A common approach in memory research is to isolate the function(s) of individual brain regions, such as the hippocampus, without addressing how those regions interact with the larger network. To investigate the properties of the hippocampus embedded within large-scale networks, we used functional magnetic resonance imaging and graph theory to characterize complex hippocampal interactions during the active retrieval of vivid versus dim visual memories. The study yielded 4 main findings. First, the right hippocampus displayed greater communication efficiency with the network (shorter path length) and became a more convergent structure for information integration (higher centrality measures) for vivid than dim memories. Second, vivid minus dim differences in our graph theory measures of interest were greater in magnitude for the right hippocampus than for any other region in the 90-region network. Moreover, the right hippocampus significantly reorganized its set of direct connections from dim to vivid memory retrieval. Finally, beyond the hippocampus, communication throughout the whole-brain network was more efficient (shorter global path length) for vivid than dim memories. In sum, our findings illustrate how multivariate network analyses can be used to investigate the roles of specific regions within the large-scale network, while also accounting for global network changes.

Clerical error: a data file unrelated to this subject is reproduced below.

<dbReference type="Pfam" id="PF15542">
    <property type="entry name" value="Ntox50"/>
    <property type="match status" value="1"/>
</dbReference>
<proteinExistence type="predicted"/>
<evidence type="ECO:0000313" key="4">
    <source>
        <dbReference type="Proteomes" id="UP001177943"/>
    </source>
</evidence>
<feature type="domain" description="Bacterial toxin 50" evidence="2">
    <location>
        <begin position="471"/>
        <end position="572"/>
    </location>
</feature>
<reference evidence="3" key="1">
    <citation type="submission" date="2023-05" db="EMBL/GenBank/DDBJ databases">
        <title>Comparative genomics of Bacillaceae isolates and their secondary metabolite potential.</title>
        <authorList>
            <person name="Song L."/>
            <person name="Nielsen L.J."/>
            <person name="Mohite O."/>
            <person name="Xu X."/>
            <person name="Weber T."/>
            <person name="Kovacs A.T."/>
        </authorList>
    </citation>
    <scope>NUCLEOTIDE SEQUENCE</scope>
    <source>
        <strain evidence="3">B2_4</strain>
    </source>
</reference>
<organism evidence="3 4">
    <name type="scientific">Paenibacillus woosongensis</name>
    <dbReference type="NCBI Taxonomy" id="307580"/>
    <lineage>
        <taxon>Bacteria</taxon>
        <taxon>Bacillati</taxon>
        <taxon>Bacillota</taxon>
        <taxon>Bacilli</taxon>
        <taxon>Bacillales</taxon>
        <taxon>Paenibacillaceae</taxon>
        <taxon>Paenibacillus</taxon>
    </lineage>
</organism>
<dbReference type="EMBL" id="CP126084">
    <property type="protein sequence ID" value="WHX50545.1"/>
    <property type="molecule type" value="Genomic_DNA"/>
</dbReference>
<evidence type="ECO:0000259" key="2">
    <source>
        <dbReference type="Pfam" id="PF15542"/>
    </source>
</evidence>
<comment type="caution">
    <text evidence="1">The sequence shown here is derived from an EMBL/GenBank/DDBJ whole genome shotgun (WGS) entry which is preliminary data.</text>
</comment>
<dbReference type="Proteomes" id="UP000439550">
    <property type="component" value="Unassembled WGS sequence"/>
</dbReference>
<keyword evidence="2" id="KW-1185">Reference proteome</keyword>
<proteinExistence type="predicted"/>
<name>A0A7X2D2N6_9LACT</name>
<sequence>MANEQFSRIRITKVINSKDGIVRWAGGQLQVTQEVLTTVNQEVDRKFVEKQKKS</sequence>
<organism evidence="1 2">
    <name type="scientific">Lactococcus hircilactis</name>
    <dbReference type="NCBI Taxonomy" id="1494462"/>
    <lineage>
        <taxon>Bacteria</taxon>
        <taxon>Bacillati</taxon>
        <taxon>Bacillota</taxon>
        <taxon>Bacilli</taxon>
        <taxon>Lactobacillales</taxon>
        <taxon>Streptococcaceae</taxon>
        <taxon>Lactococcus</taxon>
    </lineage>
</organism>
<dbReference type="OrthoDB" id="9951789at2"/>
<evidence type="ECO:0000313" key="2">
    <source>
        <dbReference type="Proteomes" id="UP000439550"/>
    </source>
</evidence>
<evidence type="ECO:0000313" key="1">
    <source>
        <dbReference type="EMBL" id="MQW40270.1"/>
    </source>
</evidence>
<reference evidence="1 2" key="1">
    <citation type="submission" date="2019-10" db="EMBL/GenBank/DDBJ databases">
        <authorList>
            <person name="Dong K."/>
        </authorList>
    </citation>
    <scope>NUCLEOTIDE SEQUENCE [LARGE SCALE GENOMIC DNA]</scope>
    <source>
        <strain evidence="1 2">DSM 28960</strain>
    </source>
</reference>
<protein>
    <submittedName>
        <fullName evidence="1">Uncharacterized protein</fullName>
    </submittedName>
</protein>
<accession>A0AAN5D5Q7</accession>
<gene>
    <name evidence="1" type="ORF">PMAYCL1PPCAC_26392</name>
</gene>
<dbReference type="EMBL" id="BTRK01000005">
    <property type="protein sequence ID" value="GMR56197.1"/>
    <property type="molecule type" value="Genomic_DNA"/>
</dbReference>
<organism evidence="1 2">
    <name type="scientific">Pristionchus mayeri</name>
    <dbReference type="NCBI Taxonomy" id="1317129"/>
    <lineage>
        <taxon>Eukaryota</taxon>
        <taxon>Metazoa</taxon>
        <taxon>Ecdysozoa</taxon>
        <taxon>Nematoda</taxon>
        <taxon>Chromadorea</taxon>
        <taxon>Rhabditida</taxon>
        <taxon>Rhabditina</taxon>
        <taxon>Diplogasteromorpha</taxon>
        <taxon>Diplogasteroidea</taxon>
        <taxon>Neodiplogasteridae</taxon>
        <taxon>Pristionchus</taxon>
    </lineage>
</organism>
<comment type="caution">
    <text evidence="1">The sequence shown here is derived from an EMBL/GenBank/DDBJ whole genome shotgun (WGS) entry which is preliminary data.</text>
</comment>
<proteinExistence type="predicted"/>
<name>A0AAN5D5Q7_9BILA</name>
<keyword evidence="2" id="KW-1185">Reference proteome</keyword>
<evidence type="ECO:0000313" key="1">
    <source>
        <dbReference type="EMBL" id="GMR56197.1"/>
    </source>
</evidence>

Keywords: declarative memory; functional magnetic resonance imaging; graph theory; medial temporal lobes; recall.
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